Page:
37 On the lam, back in the 12th century….April 16, 2015

I am in an ancient hilltop fortified town about an hour and a half northeast of Madrid – Siguenza relaxing in a very charming and comfortable bed and breakfast just below the castle (searching, googling ‘Siguenza fotos’ will bring you up a wealth of pictures).  It’s an ancient strategic site, pre-Roman, Roman, Visigothic, Moorish, Christian, Moorish again, etc. I slept like a dream last night after three almost frightening nights of insomnia in Madrid.  I am very happy that the problem is resolving itself in this quiet corner of Spain.  I came through this area a few years ago because, and it will be of no surprise, it is full of small 12th century village churches and I have developed a passion for the sculpture built into these little buildings – the capitals and cornices (under the eaves) that evoke so much and in so many ways the life of these isolated communities so many centuries ago.

Just look at the back wall of this tiny church in the farming village of Albendiego, forty kilometres north of here.

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I have seen a couple of hundred or so small village churches across the north of Spain from Galicia to Catalonia, but this one is absolutely unique.  It is set off from the village, 500 metres, down a tree-lined avenue, among spring wheat fields and those windows – absolute treasures!  The artisans would have been mudejars – Arab, Islamic artisans who were living in this area of Spain during the centuries when the Christians from the north were gradually ‘reconquering’ these lands.  They employed the available artisans, the Arabs who had been living here for centuries and who were not forced out by the Christians.  Here is a close-up of the bottom window in the central panel.

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It is a celosia (slightly damaged) a window modelled on those used in harems which allowed in light but allowed for maximum privacy, a window that had a long tradition of use in Christian churches during even earlier centuries in the northern province of Asturias.  The geometric designs are very much part of Islamic art.  What strikes me also is that each circle is unique, a different way of treating, of visualizing the basic space.  What struck me about the Alhambra in Granada is that each room, even each wall had been decorated differently, it was not an endless recreation of similar patterns, the artist, the artisan had license to create, to invent.  It was happening in this church too.  And, tucked up into the arch of the windows off to both sides is a symbol which I had never seen before, the seal of Solomon.  Muslims would have been familiar with the books of the Hebrew Bible.  They acknowledged that the three religions (including Judaism) flowed from Abraham, that they were all ‘people of the book’.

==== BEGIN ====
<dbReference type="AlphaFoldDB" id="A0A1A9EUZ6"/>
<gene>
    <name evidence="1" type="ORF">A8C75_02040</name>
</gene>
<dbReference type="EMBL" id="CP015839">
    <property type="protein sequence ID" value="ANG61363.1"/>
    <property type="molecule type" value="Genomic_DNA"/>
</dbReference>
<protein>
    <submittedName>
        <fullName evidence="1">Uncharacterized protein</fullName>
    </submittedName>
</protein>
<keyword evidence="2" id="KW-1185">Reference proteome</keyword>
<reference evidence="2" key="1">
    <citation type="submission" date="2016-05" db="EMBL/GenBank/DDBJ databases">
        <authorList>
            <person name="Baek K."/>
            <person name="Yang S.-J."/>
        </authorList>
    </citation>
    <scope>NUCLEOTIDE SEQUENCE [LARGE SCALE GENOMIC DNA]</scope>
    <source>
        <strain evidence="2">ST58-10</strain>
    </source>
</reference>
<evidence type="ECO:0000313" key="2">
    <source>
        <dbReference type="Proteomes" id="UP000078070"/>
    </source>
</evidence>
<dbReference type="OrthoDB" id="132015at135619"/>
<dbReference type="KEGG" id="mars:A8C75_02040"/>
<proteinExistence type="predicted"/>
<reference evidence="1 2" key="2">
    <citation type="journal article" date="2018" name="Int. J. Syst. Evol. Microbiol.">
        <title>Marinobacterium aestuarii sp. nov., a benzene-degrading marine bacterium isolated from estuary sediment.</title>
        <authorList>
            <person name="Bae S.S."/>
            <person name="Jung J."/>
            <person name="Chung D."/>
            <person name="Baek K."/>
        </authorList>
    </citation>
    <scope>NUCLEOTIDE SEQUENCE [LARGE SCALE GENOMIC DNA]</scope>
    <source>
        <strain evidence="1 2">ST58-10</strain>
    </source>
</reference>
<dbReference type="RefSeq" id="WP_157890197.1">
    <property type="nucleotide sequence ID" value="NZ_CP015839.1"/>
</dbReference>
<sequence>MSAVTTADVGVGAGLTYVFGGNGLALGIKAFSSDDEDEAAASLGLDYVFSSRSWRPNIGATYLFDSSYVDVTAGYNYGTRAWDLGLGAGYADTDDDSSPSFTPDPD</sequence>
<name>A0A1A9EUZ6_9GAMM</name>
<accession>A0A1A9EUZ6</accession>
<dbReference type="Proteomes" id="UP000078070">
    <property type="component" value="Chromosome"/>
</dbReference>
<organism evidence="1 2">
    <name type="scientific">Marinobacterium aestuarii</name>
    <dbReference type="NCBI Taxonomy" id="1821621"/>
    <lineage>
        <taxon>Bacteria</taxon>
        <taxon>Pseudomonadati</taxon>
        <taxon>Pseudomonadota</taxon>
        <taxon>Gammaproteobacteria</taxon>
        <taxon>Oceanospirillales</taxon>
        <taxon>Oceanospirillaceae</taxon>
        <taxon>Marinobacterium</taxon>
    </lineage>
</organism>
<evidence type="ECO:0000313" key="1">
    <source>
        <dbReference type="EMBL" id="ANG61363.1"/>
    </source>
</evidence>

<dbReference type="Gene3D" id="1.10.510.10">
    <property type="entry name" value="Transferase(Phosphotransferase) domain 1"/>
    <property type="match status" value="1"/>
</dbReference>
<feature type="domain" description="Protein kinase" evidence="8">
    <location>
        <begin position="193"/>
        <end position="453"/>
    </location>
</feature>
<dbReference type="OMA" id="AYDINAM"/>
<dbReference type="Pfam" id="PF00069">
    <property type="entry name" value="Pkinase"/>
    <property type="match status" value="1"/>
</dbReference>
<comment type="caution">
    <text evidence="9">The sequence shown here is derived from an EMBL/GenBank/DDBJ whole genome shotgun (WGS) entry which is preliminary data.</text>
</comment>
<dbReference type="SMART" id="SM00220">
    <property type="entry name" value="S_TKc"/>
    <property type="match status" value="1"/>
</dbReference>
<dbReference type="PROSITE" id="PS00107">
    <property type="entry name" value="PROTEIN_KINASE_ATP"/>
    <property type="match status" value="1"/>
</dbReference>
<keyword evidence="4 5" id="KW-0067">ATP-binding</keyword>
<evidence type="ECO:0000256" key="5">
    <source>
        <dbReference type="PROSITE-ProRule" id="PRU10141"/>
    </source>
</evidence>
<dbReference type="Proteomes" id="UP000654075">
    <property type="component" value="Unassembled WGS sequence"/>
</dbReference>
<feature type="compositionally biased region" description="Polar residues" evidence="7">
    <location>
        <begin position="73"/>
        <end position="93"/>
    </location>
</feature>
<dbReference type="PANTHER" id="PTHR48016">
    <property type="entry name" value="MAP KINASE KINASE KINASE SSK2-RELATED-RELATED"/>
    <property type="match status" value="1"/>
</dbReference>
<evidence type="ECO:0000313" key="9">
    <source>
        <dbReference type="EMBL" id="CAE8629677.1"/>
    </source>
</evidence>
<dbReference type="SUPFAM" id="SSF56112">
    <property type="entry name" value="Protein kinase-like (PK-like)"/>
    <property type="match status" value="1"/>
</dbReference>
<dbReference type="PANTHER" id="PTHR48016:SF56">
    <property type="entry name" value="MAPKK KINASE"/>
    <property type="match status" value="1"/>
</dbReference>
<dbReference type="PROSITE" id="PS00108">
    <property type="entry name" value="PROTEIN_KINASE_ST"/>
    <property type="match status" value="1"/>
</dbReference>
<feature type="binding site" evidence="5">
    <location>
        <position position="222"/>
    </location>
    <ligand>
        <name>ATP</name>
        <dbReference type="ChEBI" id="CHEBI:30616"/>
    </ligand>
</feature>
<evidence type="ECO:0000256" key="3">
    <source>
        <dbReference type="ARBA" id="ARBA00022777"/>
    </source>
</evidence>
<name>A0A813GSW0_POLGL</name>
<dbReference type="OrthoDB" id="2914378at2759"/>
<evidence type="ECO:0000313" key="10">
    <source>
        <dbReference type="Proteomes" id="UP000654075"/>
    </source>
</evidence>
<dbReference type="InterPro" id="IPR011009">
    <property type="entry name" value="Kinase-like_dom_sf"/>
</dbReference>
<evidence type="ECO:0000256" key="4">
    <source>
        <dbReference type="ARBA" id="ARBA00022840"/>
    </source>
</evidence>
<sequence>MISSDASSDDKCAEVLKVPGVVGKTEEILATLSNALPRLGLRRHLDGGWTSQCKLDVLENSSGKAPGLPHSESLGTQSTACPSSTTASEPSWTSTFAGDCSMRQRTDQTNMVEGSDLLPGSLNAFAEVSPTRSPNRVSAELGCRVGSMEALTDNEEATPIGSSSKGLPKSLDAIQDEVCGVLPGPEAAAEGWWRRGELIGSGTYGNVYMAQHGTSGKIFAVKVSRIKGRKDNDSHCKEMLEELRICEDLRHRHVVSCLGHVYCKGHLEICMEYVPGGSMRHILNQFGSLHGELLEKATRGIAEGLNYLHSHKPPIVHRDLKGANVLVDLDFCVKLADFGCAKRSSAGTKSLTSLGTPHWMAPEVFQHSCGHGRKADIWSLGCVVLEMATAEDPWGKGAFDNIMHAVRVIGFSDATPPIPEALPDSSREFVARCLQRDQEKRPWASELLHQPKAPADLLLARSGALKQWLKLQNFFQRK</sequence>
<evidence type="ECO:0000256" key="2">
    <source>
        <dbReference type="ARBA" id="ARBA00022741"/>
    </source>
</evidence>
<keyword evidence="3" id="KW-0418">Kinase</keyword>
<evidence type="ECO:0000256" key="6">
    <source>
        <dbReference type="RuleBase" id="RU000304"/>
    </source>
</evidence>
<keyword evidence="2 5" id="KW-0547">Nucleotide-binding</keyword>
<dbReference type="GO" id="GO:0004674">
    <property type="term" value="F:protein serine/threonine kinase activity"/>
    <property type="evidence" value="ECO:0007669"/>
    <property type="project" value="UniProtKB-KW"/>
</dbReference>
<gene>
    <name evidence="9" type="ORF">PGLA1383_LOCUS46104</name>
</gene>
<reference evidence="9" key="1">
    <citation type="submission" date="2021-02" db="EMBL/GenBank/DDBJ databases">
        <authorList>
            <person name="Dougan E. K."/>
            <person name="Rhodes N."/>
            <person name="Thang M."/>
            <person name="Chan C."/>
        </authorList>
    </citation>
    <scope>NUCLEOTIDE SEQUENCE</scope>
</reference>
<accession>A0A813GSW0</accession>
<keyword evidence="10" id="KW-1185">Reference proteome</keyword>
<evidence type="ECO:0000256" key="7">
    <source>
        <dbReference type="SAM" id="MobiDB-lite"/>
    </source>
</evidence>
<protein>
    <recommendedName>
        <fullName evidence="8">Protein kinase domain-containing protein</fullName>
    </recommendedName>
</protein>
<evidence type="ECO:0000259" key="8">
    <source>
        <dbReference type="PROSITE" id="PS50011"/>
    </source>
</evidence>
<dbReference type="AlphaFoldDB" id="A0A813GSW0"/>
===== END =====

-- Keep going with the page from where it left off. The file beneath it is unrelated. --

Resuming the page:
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By the way, these marvels are hidden away on the back wall;  the rest of the church is absolutely plain;  the artisans were really having fun.  And the church backs onto a forest.

I headed then to Campisobálos, another farming village and there I was most fortunate.  As I arrived, Severino was just locking up, a lifelong resident of this pueblo who had the time and willingness to chat with me.

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We  spent the next half hour in and about the church and the chapel attached to it, discussing its history and arquitectural details. It was built in the 12th century with some later additions.  It was connected with the Knights Templar, the quasi religious military order. I can only share a few highlights.  Here is the main front door of the church (he is standing in front of the adjoining chapel door).  It is a very typical Romanesque main door with 5 layers of decorative arches and columns framing the wooden door.